Louvre Museum, Paris, 1911, recovered – In one of the most audacious of crimes, not just art thefts, the Mona Lisa by Leonardo da Vinci was swiped from the gallery, shocking the French nation. Italian officials arrested a Vincenzo Perugia, who was intending to sell it and return it to Italy. He was released after just a few months and viewed as a hero in his home country. The painting returned to the Louvre in 1914. Newscom
National Gallery, London, 1961, recovered – Francisco Goya's painting of The Duke of Wellington was swiped three weeks after the British government purchased the work to prevent its sale to a US businessman in response to national outrage. After leaving ransom notes, an unemployed bus driver, Kempton Bunton, gave himself up to authorities. Newscom
Isabella Stewart Gardner Museum, Boston, 1990, unsolved – Thieves made off with 13 paintings, including works by Degas, Manet, Rembrandt, and Vermeer, valued at $500 million. The courtyard of the Isabella Stewart Gardner Museum is seen here in November 2004. Chitose Suzuki/AP/File
Van Gogh Museum, Amsterdam, 1991, recovered – In what was billed as the world's biggest art robbery, 20 paintings, estimated to be worth $500 million, were stolen from the Van Gogh Museum in Amsterdam. The carefully selected late works were found shortly afterward in the getaway car not far away. Seen here is a painting by Van Gogh, entitled 'Self-portrait with Felt Hat.' Newscom
Modern Museum, Stockholm, 1993, some recovered – Eight works by Picasso and French cubist Georges Braque valued at some $60 million were stolen by thieves, who lowered themselves into the galleries in the middle of the night. Some were recovered in the following months. Georges Braque is here seen in France in this undated photo. Sipa Photos/Newscom
National Museum, Oslo, 1994, recovered – Edvard Munch’s iconic 1893 work 'The Scream,' one of the most recognizable works of art in the world, was swiped in less than one minute. It was recovered undamaged at a hotel several months later. Four men were convicted of the theft in 1996. Reuters/File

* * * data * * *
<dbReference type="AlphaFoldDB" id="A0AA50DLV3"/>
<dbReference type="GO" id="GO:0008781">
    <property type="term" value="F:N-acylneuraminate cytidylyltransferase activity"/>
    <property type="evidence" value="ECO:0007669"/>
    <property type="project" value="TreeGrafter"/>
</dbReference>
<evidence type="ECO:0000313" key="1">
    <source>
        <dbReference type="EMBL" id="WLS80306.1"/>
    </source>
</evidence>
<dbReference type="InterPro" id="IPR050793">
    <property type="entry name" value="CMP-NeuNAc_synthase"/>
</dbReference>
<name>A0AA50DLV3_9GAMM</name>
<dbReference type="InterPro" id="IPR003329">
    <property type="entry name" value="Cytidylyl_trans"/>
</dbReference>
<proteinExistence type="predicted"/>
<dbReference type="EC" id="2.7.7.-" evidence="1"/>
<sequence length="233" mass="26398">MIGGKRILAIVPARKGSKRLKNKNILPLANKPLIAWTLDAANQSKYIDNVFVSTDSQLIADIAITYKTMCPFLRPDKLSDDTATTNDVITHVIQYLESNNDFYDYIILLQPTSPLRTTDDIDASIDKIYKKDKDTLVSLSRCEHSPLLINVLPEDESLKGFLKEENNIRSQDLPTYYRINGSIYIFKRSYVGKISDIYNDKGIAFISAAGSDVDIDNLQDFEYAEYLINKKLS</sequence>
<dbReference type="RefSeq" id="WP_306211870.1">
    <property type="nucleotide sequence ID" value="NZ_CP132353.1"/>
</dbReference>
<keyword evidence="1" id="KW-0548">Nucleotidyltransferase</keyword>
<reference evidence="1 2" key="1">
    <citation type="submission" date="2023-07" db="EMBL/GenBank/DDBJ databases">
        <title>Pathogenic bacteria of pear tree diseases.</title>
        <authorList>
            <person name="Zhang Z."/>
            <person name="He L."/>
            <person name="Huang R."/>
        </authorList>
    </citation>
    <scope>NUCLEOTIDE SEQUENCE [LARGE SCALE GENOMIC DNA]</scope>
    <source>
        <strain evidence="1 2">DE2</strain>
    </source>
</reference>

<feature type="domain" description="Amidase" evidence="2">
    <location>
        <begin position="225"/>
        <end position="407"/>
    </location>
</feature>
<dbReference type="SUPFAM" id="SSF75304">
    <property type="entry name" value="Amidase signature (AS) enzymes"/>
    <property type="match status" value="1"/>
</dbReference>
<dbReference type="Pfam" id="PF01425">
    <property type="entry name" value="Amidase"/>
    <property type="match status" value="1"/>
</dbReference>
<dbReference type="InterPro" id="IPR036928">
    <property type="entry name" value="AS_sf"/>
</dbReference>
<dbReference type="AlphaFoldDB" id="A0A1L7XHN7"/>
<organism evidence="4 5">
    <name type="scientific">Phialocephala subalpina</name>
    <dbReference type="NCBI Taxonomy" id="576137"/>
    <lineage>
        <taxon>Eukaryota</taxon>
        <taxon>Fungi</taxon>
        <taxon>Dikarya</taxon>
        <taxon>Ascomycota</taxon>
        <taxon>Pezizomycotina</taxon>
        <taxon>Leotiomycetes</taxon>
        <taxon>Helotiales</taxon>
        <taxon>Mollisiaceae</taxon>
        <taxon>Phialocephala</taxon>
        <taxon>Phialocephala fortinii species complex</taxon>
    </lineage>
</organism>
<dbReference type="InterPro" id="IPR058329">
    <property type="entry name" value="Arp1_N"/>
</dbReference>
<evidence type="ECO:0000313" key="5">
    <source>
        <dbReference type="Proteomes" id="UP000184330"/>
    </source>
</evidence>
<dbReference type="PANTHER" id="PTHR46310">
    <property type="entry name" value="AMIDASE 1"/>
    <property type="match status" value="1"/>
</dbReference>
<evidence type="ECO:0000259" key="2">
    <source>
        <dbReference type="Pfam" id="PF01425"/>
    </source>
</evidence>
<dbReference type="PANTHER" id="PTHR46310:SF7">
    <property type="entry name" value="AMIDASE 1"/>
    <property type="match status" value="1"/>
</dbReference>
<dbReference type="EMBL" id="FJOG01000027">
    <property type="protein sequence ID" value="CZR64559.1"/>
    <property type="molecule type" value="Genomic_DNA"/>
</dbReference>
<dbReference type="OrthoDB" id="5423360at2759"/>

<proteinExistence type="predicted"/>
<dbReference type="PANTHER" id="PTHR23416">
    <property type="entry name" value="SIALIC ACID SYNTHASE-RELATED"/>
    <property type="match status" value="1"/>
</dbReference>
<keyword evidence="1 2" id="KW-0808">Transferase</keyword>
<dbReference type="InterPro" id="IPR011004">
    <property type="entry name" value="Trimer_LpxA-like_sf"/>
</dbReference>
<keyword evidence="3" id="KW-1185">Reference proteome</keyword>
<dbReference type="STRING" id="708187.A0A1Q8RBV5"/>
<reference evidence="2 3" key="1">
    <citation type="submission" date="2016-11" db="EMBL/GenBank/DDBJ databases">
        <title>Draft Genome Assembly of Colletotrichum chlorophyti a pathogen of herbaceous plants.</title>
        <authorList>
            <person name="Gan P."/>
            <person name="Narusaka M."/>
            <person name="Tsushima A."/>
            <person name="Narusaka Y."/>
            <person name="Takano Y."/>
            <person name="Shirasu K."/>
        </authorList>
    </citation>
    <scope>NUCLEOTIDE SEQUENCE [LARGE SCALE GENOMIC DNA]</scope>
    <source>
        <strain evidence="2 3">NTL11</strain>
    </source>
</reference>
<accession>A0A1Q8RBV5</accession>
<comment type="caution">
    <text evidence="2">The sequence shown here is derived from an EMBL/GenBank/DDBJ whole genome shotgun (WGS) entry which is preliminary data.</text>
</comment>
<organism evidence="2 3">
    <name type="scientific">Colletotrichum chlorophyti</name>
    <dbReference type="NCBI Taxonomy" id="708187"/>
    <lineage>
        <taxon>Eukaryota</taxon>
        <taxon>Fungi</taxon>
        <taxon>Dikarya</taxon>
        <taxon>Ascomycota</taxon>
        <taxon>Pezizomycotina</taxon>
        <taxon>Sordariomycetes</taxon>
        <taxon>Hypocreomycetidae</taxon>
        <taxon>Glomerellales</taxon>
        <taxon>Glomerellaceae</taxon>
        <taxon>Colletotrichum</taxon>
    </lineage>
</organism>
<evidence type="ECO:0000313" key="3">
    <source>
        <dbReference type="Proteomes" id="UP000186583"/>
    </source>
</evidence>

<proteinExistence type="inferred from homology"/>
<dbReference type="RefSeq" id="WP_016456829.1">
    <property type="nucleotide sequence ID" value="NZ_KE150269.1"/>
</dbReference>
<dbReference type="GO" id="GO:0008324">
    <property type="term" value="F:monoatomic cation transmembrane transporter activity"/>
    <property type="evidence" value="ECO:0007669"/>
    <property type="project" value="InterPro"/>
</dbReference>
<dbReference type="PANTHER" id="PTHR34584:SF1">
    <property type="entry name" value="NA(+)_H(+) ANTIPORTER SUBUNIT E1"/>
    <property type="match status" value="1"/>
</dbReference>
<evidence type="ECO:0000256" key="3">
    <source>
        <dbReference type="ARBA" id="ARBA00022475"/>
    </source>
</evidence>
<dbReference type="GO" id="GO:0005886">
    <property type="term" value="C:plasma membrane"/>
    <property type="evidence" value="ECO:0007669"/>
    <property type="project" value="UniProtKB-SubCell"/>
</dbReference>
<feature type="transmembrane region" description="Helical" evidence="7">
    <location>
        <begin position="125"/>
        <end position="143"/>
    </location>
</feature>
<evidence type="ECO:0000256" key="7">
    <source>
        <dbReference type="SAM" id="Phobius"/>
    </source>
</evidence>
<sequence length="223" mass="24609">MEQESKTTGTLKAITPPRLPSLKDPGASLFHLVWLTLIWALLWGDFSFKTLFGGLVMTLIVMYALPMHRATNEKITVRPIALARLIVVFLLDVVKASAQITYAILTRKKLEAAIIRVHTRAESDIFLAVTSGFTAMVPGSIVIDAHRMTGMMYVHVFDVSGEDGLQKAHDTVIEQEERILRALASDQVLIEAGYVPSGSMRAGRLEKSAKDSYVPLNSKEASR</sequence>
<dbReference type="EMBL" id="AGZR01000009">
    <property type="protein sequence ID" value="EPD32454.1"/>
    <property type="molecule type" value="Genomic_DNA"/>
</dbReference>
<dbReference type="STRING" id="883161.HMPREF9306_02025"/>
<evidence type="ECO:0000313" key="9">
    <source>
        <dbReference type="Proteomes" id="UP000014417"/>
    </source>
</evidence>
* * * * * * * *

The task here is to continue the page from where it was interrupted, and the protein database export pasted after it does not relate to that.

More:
Van Gogh Museum, Amsterdam, 2002, unrecovered – Two Vincent Van Gogh oil paintings worth $30 million were taken by thieves who broke into the roof and snatched them within two minutes. Two convictions were obtained in 2003, but the paintings were not. Here is Vincent Van Gogh's 'View of the Sea at Scheveningen,' one of the two paintings stolen from the museum. AFP/Getty Images/Newscom/FILE
Sao Paolo Museum of Art, Brazil, 2007, recovered – Burglars stole Picasso's 1904 work 'Portrait of Suzanne Bloch', worth up to $50 million, and local painter Candido Portinari's 1939 'The Coffee Worker,' valued at about $5.5 million. The theft resulted in closure of the museum until they were recovered the following month. Here, two policemen guard the recovered works in January 2008 in Sao Paulo, Brazil. Paulo Pinto/AFP/Getty Images/Newscom/File
Buehrle Collection, Zurich, 2008, recovered – Four oil paintings by Cezanne, Degas, Van Gogh, and Monet were stolen. Two of the paintings, 'Poppies Near Vetheuil' by Claude Monet and 'Blossoming Chestnut Branches' by Van Gogh, were found in good condition on Feb. 18 in a car in Zurich. They are worth an estimated $63.98 million. 'Poppies Near Vetheuil' by Monet is seen here. Sipa Photos/Newscom
Buehrle Collection, Zurich, 2008, unrecovered – Cezanne's 'The Boy in the Red Vest' and Degas' 'Viscount Lepic and His Daughters', worth a total of $164 million, are still missing. 'The Boy in the Red Vest' by Paul Cezanne is seen here. Sipa Photos/Newscom
Museum of Modern Art, Paris , 2010, unrecovered – Thieves heisted works by Braque, Leger, Manet, Matisse, Modigliani, and Picasso, despite sophisticated alarm and detection systems. The total value of the paintings stolen from the Paris museum is estimated at $124 million, according to museum officials, lower than the $500 million valuation released earlier by government officials. On May 20, police officers stand at the entrance of the Paris Museum of Modern Art following the report that paintings had been stolen. Jacques Brinon/AP
German police have received a second 'Cookie Monster' note about a stolen cookie sculpture. This note says the 'Cookie Monster' wants to return the sculpture.
Associated Press /
February 4, 2013
Michael Thomas/Hannoverische Allgemeine Zeitung/Handout/Reuters
Police in Germany say someone dressed as the 'Cookie Monster' has sent a second note regarding a stolen cookie sculpture — this time saying he wants to return it. But officials aren't sure the person in the photo actually stole the 20-kilogram (44 pound), century-old sculpture.